C&EN @ COP21 – Paris Climate Change Conference – 2015, November 30 to December 11

Scientists Criticize Draft Climate Accord for Lacking Specifics

Negotiators in Paris are working around the clock to finish a new global climate change agreement.

Negotiators in Paris are working around the clock to finish the climate deal.

As governments work feverishly in Paris to complete a new global climate change agreement, scientists say the last draft of the pact, released on Dec. 10, lacks specific details needed to meet its goal.

The aim of the draft deal would be to hold human-caused global warming to “to well below 2 °C above pre-industrial levels.” The language of the draft no longer includes a deadline of 2100 for achieving this goal.

This wording fails to send a clear signal to businesses and investors about the timing and degree of greenhouse gas emission cuts ,says Johan Rockström, professor of environmental science and executive director of the resilience center at Stockholm University. Companies and investors need that information to help them drive innovation toward new, low- or no-emission technologies, he says.

Over many months, negotiators fought repeatedly over suggestions that the agreement specify that emissions of greenhouses gases should be cut by somewhere between 40 and 95% — or 40 and 70% — by 2050. From a policy perspective, such numbers are problematic, explains Elliot Diringer, executive vice president of the Center for Climate & Energy Solutions , a nonpartisan U.S. group that advocates for action to combat climate change. If negotiators settled on number or a range, countries would then have to take on the essentially impossible task of apportioning allowable emissions among the 193 members of the United Nations, Diringer explains.

In the most recent draft, governments opted for “rather vague formulations,” says Steffen Kallberkken, an economist at the CICERO Center for International Climate & Environmental Research in Oslo. The draft text says countries should aim to peak emissions “as soon as possible” then cut emissions rapidly thereafter, reaching “greenhouse gas neutrality” in the second half of this century.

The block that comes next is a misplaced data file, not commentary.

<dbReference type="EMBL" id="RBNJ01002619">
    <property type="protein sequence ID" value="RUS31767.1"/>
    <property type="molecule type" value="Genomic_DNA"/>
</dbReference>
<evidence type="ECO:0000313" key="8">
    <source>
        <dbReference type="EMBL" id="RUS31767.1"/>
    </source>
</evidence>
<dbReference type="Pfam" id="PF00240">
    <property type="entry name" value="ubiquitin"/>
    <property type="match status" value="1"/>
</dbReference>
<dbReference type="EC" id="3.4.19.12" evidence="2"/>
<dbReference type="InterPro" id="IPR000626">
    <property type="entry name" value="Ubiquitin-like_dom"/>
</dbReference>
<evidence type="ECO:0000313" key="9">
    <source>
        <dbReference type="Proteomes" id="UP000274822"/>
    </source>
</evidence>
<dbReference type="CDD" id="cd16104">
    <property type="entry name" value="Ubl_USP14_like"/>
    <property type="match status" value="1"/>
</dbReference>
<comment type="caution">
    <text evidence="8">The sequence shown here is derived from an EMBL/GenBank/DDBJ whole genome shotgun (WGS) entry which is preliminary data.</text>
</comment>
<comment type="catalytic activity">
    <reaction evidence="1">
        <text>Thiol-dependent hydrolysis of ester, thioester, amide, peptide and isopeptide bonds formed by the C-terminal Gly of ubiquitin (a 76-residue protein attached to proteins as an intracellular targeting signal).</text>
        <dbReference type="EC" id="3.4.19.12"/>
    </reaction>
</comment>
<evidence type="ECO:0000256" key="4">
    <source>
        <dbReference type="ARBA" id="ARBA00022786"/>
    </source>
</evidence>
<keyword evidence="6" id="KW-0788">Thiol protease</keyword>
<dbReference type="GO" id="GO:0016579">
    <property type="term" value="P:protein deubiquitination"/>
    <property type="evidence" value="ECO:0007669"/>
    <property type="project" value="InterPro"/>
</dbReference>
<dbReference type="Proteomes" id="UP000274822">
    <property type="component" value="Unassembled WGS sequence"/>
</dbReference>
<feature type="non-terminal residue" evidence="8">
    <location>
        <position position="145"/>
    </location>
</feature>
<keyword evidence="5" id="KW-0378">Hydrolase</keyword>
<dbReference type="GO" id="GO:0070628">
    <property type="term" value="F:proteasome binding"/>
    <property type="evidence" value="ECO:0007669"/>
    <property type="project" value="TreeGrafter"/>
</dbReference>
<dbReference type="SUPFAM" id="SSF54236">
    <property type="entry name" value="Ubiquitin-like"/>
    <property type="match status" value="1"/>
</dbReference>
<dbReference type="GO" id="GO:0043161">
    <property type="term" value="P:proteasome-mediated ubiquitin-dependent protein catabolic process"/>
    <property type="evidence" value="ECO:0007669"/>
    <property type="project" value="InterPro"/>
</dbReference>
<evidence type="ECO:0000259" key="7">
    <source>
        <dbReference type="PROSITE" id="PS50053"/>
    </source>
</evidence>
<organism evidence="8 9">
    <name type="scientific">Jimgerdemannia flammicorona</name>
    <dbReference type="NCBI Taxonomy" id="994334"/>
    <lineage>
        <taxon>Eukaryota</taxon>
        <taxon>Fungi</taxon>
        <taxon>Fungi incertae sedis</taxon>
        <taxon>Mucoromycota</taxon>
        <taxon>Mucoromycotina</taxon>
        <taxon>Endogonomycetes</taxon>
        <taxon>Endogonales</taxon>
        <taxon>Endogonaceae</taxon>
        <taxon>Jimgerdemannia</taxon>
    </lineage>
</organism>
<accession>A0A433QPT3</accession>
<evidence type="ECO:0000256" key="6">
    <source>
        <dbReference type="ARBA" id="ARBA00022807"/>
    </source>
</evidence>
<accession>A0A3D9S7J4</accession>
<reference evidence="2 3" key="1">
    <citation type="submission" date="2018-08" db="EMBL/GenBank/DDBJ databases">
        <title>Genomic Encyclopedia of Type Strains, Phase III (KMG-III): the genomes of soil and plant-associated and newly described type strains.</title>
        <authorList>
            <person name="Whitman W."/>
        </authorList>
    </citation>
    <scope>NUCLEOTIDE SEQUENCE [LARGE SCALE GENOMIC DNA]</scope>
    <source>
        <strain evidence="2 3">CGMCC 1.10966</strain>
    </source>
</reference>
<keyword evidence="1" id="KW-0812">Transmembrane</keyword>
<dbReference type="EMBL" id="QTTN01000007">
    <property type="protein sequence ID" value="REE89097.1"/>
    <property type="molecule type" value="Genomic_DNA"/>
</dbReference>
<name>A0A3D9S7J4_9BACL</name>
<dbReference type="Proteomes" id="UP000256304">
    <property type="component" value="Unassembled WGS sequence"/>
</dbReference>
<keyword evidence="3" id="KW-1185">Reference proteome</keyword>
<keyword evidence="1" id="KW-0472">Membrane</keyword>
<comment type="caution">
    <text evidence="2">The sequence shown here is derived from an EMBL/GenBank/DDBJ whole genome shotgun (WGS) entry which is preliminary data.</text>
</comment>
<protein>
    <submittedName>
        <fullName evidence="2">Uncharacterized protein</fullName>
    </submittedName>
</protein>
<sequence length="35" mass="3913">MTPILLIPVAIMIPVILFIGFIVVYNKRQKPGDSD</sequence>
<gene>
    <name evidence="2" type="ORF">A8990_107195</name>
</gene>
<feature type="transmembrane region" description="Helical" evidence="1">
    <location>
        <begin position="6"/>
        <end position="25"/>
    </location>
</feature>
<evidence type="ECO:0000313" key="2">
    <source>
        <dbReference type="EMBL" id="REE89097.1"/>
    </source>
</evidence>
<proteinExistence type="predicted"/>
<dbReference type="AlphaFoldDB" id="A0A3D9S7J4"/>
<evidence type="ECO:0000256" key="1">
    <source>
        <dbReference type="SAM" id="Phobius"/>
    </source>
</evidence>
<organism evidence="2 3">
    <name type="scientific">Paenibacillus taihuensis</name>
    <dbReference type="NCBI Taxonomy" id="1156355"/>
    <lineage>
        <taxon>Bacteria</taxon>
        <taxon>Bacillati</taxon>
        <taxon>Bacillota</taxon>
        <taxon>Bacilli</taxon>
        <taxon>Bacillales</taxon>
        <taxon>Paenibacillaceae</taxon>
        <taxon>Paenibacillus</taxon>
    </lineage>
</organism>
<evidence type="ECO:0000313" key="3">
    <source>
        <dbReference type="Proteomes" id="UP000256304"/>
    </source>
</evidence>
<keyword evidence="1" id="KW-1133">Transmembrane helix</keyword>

Exactly what this “neutrality” means remains open to interpretation. “The language of ‘greenhouse gas neutrality’ opens up the possibility of relying on massive carbon sinks” — such as forests and wetlands — “while continuing to burn fossil fuels. This is a very risky future,” Rockström says. Some suggest that “neutrality” could involve reliance on as-yet unproven, large-scale geoengineering projects  to strip CO2 out of the air and sequester it.

Kevin Anderson, professor of energy and climate at the University of Manchester, says as governments develop climate policies, they  should assume that geoengineering will not work. Then, if CO2 -removal technology — or another form of engineering that would reflect some of the sun’s radiation into space — does come to fruition, they can adjust those policies, adds Anderson, who is deputy director of the Tyndall Centre for Climate Change Research in the U.K.

The final version of the deal, which negotiators hope to clinch on Dec. 12, a day later than scheduled, is expected to be similar to the penultimate draft.

Cheryl Hogue is reporting from Paris for Chemical & Engineering News.

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